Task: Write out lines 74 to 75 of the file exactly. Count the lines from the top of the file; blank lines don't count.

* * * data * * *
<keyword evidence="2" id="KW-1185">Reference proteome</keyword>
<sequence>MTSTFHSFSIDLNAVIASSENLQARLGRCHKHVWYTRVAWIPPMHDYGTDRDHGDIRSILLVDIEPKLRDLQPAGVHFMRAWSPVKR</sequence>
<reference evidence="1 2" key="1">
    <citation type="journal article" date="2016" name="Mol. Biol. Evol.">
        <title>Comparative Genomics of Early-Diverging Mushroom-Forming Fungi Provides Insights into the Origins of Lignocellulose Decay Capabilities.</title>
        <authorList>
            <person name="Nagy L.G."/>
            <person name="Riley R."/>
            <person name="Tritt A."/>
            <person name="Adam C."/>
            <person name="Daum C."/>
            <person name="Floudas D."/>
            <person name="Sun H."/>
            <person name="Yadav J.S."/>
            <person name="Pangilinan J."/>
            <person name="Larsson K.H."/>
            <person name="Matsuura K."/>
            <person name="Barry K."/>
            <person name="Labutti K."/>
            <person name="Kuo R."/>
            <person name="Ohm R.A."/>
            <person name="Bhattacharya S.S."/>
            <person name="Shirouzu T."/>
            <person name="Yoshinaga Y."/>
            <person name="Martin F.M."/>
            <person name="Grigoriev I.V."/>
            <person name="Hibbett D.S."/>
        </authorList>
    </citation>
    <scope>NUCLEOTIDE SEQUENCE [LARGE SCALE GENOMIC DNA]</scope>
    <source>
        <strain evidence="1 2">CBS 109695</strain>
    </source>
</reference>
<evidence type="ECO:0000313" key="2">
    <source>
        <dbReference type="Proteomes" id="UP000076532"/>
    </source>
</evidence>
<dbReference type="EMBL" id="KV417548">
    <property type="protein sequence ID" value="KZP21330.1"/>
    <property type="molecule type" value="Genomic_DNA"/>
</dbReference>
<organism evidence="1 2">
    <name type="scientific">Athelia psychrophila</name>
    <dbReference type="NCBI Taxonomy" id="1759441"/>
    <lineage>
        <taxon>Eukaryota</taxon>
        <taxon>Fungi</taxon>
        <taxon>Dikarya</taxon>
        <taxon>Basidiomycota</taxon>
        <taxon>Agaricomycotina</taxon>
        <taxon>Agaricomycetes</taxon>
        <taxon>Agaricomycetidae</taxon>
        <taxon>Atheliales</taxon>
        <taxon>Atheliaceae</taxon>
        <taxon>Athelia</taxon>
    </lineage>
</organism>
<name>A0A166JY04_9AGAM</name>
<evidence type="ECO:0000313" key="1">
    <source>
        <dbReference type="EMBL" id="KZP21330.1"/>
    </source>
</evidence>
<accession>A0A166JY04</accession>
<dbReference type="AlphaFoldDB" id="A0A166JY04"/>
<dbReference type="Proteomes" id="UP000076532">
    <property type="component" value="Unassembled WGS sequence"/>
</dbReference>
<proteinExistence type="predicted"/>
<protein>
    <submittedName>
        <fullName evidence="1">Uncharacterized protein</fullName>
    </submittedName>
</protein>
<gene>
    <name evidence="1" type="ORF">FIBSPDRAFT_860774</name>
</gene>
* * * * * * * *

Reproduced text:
        <fullName evidence="1">Uncharacterized protein</fullName>
    </submittedName>